“It is a well-trodden path by opposition parties. I know – I’ve been there.

“At the last election, we produced something called the James Review. A long list of all the government functions, quangos and bureaucrats a Conservative government would cut.

“Well-intentioned – certainly. A Conservative government should always try to cut out waste and deliver value for money for taxpayers. It’s in our political DNA.

“And the James Report was a serious and impressive piece of work. But was the overall approach credible? I’m not so sure. To make a long list of efficiency savings in advance of an election; to add them up to produce a great big total; to turn that total into debt reduction, spending increases elsewhere and a tax cut…?

“People didn’t believe it, for the very good reason that controlling public spending is not about a one-off efficiency drive, it’s about a whole new culture of government.

“There is a simple fact which political historians amongst you will know very well. The government “efficiency drive” is one of the oldest tricks in the book. The trouble is, it’s nearly always just that – a trick.

“In fact it’s such a cliché, there was an episode of Yes Minister about it, called “The Economy Drive.” Ministers are summoned, officials instructed, the media prepared for sweeping savings in the running costs of government. And then, a few months down the line, the sheepish-looking ministers and officials come back and say “well actually, it wasn’t quite as straightforward as we’d hoped, Prime Minister.” Gordon Brown announced another one last week.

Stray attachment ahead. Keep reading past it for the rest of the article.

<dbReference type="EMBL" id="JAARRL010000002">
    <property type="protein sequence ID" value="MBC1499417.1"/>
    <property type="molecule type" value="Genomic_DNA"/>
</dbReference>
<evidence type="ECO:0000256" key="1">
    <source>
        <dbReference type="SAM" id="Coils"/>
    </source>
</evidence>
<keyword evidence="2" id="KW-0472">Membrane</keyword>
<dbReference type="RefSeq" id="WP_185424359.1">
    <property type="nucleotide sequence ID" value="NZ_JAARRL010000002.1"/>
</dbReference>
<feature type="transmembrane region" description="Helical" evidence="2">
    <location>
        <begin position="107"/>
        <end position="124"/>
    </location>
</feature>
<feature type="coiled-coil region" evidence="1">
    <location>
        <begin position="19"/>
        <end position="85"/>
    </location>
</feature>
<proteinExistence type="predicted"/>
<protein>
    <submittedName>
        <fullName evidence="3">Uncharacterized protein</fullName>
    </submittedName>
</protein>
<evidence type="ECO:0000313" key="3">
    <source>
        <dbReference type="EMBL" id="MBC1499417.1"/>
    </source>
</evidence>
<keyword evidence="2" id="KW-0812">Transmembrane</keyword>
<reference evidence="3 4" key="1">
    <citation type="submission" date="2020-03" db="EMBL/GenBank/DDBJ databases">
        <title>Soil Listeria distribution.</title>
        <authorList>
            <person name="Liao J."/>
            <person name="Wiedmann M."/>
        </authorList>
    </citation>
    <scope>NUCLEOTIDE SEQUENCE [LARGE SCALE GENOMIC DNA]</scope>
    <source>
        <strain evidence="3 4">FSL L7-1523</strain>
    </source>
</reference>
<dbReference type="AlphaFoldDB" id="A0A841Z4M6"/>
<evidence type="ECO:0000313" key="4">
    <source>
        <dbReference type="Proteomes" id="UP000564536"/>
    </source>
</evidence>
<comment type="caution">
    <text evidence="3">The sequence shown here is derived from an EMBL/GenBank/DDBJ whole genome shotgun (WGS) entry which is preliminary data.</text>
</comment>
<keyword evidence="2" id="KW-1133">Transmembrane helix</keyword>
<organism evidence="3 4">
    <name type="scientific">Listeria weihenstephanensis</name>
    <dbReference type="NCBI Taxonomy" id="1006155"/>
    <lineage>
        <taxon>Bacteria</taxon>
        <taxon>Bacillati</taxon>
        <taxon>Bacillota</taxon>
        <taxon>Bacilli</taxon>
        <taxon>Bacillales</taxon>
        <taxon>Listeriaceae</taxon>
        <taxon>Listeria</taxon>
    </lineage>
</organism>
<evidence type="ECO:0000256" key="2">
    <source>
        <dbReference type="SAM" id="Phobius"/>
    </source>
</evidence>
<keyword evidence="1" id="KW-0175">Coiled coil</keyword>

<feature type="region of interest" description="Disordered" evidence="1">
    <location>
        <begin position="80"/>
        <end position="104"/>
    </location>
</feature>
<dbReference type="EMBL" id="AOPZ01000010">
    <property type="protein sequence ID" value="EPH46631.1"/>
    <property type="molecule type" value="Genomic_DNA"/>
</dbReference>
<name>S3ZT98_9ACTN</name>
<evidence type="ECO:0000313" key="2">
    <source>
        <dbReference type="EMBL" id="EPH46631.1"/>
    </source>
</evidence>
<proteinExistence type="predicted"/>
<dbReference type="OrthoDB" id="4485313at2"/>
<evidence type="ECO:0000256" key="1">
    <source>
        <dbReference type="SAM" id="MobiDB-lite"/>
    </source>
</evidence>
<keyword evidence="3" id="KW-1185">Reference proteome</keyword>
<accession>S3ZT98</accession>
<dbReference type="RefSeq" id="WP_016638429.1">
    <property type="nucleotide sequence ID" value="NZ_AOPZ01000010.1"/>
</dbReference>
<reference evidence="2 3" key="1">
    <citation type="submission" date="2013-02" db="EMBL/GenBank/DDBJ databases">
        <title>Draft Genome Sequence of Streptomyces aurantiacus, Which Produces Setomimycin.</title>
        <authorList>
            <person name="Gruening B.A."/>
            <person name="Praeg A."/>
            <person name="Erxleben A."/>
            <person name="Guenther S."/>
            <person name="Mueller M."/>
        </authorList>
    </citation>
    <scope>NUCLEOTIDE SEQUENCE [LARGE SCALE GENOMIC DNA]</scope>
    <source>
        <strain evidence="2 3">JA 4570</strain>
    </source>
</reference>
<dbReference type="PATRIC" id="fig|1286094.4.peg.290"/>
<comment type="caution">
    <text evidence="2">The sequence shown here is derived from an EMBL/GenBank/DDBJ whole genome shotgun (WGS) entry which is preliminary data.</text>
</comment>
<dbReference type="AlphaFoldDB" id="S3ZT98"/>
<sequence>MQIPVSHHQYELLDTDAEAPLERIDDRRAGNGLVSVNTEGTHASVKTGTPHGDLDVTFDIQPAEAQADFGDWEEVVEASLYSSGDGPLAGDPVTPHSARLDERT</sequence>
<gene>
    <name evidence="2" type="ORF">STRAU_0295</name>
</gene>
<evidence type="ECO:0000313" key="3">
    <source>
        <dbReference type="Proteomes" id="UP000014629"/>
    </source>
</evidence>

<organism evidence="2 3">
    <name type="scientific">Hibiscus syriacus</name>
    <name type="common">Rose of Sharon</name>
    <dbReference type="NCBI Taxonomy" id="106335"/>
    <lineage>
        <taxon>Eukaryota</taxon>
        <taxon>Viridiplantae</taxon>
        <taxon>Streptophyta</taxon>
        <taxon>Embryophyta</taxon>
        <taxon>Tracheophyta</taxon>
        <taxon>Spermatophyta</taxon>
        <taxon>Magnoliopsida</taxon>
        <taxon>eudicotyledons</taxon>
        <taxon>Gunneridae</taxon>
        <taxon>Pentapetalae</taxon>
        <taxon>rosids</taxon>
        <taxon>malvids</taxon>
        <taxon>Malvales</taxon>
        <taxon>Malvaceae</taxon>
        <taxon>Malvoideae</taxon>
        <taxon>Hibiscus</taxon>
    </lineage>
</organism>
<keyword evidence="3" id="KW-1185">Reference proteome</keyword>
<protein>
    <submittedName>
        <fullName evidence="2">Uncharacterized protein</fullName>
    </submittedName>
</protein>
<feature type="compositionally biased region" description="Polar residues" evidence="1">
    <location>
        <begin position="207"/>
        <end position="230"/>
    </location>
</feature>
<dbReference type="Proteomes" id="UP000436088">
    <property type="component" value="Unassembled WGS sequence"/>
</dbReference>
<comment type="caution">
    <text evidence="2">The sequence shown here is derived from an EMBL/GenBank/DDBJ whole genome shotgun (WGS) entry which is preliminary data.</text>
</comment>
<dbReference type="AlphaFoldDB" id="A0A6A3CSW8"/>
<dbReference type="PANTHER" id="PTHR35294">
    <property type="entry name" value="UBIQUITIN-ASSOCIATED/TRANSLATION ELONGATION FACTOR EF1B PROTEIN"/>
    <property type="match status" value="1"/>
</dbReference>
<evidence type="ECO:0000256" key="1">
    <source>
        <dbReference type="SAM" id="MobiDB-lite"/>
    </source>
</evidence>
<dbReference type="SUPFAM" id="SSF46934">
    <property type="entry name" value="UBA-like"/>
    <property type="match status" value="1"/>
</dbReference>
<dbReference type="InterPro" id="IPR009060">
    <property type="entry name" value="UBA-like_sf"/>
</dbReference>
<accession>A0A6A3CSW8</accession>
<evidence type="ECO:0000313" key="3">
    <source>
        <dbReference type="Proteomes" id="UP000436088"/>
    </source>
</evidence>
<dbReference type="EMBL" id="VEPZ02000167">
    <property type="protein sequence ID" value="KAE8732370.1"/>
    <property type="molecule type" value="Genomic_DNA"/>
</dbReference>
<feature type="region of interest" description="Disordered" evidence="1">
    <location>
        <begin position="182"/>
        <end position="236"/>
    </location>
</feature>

“Let me make it clear: I believe that driving efficiency though the government machine should be a constant administrative effort. Every business has to improve its efficiency every year, or it won’t survive. That should be a constant principle of government too

“But I do not believe in simplistic lists of cuts. In naïve over-estimations of potential savings. Or in cobbling together a big number in order to get a good headline. Making government more efficient and cutting out waste is absolutely part of our strategy for controlling public spending. But it is only a part.